No. 28 (2008)
Articles

GC-MS studies to map mechanistic aspects of photolytic decomposition of pesticides

Published February 23, 2008
Attila Kiss
EGERFOOD Regional Academic Knowledge Centre Eszterházy Károly College, Eger
Diána Virág
EGERFOOD Regional Academic Knowledge Centre Eszterházy Károly College, Eger
pdf

APA

Kiss, A., & Virág, D. (2008). GC-MS studies to map mechanistic aspects of photolytic decomposition of pesticides. Acta Agraria Debreceniensis, (28), 11-16. https://doi.org/10.34101/actaagrar/28/2956

Transformation of pesticides in the environment is a highly complex process affected by different factors. Both biological and physical-chemical factors may play a role in the degradation, whose ratio depends on the actual environmental conditions.
Our study aims to reveal specific details of photolytic degradation of pesticides as important soil contaminants. Significance of these studies is enhanced by the fact that pesticide decomposition may contribute to soil degradation, and have harmful biological effects by degrading to toxic products. The toxicity of the examined pesticides is well known, however very little information is available regarding their natural degradation processes, the quality, structure and biological impact of the degradation products.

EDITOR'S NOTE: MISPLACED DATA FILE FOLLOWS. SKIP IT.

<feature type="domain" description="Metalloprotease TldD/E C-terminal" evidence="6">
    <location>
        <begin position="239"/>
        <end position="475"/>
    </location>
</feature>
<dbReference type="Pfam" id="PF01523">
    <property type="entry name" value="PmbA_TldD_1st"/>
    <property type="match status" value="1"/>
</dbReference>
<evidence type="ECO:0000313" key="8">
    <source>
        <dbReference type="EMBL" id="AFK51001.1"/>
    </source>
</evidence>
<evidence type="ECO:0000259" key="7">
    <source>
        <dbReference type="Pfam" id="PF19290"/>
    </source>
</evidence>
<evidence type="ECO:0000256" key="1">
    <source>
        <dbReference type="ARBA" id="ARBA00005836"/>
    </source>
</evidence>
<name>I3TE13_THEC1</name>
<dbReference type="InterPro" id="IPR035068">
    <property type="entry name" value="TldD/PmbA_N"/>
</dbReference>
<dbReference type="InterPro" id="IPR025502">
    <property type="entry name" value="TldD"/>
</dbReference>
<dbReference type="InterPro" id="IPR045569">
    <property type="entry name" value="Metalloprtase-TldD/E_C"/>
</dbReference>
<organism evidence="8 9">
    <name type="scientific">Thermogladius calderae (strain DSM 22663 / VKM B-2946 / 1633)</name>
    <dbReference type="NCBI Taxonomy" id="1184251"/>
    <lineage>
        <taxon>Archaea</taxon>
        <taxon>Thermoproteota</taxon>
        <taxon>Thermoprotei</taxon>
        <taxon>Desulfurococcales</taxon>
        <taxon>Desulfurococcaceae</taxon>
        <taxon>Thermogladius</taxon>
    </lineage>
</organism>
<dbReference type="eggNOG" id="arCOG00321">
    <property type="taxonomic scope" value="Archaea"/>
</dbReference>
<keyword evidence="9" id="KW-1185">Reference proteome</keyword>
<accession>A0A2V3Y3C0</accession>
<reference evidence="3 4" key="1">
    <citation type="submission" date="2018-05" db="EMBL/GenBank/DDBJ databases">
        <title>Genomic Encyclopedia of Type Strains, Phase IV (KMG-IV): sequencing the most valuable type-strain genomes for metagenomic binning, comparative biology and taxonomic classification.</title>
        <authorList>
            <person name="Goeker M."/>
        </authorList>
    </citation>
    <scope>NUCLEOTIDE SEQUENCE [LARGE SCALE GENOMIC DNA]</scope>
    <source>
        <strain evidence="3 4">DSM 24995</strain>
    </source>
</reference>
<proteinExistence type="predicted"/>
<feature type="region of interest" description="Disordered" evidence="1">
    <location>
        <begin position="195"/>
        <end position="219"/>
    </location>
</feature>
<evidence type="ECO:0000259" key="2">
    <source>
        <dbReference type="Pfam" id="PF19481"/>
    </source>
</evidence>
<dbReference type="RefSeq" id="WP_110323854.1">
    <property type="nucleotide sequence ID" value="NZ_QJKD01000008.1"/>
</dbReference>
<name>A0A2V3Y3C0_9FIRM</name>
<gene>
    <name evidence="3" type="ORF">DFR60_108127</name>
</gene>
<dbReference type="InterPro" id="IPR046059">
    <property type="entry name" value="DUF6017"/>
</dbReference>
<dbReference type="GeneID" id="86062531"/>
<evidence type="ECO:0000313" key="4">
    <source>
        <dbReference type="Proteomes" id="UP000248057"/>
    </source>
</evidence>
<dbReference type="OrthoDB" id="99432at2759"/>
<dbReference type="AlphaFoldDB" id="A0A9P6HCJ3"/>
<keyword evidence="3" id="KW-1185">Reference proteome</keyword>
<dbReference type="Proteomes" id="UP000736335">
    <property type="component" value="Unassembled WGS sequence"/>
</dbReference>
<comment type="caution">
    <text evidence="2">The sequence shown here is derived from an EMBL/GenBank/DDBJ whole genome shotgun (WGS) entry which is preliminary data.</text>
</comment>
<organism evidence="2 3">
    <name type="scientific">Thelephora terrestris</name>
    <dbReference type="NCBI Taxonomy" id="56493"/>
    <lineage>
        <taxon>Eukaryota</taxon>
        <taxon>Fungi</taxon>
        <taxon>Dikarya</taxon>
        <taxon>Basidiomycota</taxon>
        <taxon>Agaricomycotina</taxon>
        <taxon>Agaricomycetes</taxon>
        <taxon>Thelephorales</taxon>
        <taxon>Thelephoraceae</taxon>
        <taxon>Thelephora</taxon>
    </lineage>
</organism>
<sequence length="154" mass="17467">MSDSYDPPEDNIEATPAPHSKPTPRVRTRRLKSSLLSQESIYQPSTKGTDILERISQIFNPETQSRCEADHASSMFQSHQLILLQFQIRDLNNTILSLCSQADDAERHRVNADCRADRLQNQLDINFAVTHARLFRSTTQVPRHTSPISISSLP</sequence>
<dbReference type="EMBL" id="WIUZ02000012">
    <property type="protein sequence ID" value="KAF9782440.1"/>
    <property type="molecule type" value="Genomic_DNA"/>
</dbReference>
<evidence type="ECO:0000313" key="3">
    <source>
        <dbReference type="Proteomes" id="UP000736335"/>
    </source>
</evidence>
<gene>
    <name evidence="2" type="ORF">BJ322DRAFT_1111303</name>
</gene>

The photolytic degradation of frequently applied pesticides of distinctive types (acetochlor – acetanilide, simazine – triazine, chlorpyrifos – organophosphate, carbendazim – benzimidazole) was investigated. A special, immerseable UV-light source was applied in order to carry out photodegradation. The degradation processes were followed by thin layer chromatography (TLC) and mass spectrometry coupled with gas chromatography (GC/MS). EI mass spectrometry was used to identify the degradation species.
Each of the studied pesticides underwent photolytic decomposition, and the detailed mechanism of photolytic transformation was established. At least four degradation species were detected and identified in each case. Loss of alkyl, alkyloxy, amino-alkyl and chloro groups might be regarded as typical decomposition patterns. Deamination occurred at the last stage of decomposition.

Downloads

Download data is not yet available.